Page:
To test whether RBR can be recruited to γH2AX foci in the absence of AtBRCA1, we monitored RBR and γH2AX foci upon MMC treatment in the Atbrca1‐1 mutant. We observed co‐localisation of RBR and γH2AX in large and sparse foci as in the control, suggesting that RBR recruitment is independent of AtBRCA1 (Fig 4D).
To study whether AtBRCA1 and RBR proteins might physically interact, we translated both proteins in vitro in wheat germ extract and performed co‐immunoprecipitations (Appendix Supplementary Methods). RBR specifically interacted with AtBRCA1, but was weaker than the positive control, E2FA (Fig 5A). The observed direct interaction between RBR and AtBRCA1 was confirmed by bimolecular fluorescence complementation (BiFC) assays in young, growing tobacco leaves in the presence or absence of MMC. RBR–SCARECROW complex formation (Cruz‐Ramirez et al, 2012) served as positive control and AtBRCA1–SCARECROW interaction as negative control. RBR and SCARECROW formed a complex within 36 h after infiltration, while RBR and AtBRCA1 complex formation could be detected after 48 h in the nucleus (Fig 5B). In rare cases, the interaction was observed in foci. These data indicated that RBR and AtBRCA1 are independently recruited to DNA damage foci but have the ability to interact.
RBR and AtBRCA1 genetic interaction suggests common roles in maintaining genome integrity
To study whether RBR and AtBRCA1 might function together, we studied their genetic interaction. Based on genotyping and segregation analysis of linked resistance markers, the amiRBR;Atbrca1‐1 cross was homozygous for both loci, yet around half of the seedlings showed strong developmental abnormalities, such as mis‐positioned or missing organs or seedling lethality (Fig EV4A and B), indicating a variably penetrant window of sensitivity for the lack of AtBRCA1 and compromised RBR level during embryogenesis. The amiRBR;Atbrca1‐1 seedlings that looked largely normal displayed extra stem cell divisions and increased S‐phase entry in the root meristem, both phenotypic confirmations for the effective RBR silencing (Fig EV4D–G), and the AtBRCA1 expression could not be induced in the introgressed line confirming the presence of the mutant AtBRCA1‐1 allele (Fig EV4C). The frequency of γH2AX‐positive nuclei in the Atbrca1‐1 and amiRBR parents and the amiRBR;Atbrca1‐1 cross was similar (Fig 6A and B), which is consistent with a scenario where RBR and AtBRCA1 act together in a common pathway to maintain genome integrity.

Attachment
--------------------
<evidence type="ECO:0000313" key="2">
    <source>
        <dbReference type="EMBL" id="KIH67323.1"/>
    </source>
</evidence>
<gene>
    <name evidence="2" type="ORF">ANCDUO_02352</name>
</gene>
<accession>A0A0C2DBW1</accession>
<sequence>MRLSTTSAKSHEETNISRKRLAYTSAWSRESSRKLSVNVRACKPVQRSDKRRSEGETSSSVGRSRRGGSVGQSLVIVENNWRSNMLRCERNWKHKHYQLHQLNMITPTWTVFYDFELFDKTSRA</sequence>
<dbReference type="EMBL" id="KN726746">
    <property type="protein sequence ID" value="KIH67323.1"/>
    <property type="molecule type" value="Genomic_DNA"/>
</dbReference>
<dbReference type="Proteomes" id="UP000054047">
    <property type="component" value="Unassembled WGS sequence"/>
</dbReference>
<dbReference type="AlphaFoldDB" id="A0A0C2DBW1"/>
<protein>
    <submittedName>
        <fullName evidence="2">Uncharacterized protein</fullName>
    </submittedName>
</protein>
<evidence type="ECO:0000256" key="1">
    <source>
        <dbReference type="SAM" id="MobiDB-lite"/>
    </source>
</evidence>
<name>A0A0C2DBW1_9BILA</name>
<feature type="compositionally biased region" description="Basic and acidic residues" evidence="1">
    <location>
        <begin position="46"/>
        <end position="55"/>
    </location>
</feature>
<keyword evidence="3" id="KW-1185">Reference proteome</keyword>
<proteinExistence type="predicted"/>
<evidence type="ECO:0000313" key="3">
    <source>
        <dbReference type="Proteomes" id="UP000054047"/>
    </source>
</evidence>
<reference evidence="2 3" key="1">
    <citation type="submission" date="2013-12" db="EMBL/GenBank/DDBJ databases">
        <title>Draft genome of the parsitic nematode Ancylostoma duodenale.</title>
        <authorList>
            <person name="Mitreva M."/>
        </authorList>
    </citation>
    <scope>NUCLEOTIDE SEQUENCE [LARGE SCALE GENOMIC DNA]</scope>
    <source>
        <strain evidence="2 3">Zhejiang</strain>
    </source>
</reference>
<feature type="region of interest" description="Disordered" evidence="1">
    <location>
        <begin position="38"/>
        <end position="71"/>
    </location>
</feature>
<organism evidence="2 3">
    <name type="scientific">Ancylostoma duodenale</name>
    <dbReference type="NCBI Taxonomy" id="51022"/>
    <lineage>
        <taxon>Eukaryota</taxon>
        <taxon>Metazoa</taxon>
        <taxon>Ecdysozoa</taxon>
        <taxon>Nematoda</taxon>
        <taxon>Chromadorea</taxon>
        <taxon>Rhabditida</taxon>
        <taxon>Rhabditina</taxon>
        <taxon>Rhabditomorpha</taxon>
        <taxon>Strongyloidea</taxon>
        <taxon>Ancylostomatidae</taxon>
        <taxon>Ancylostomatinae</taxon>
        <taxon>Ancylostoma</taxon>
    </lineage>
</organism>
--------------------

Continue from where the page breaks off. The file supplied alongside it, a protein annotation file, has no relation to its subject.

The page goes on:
We also studied whether AtBRCA1 function is required for the cell death response observed in the amiRBR, and found that both in the amiRBR,Atbrca1‐1 and amiRBR;Atbrca1‐3 crosses, the cell death was substantially suppressed (Fig 6C), as quantified in the distal stem cell niche (Fig 6D). The lack of AtBRCA1 function had no substantial influence on other RBR‐regulated processes such as columella stem cell division or S‐phase entry (Fig EV4D–G).
To test whether AtBRCA1 expression is sufficient to induce cell death, we expressed a myc‐tagged genomic AtBRCA1 fusion under the control of the GVX β‐estradiol‐inducible promoter (GVX1090pro:AtBRCA1gen:10xmyc) in the Atbrca1‐1 mutant. After 24 h of induction, no cell death developed, indicating that elevation of AtBRCA1 transcription cannot trigger cell death on its own (Appendix Fig S1 and Appendix Supplementary Methods). These observations indicate that AtBRCA1 is required but not sufficient to trigger a cell death response when RBR cannot maintain genome integrity.
RBR regulates DDR gene transcription through E2FA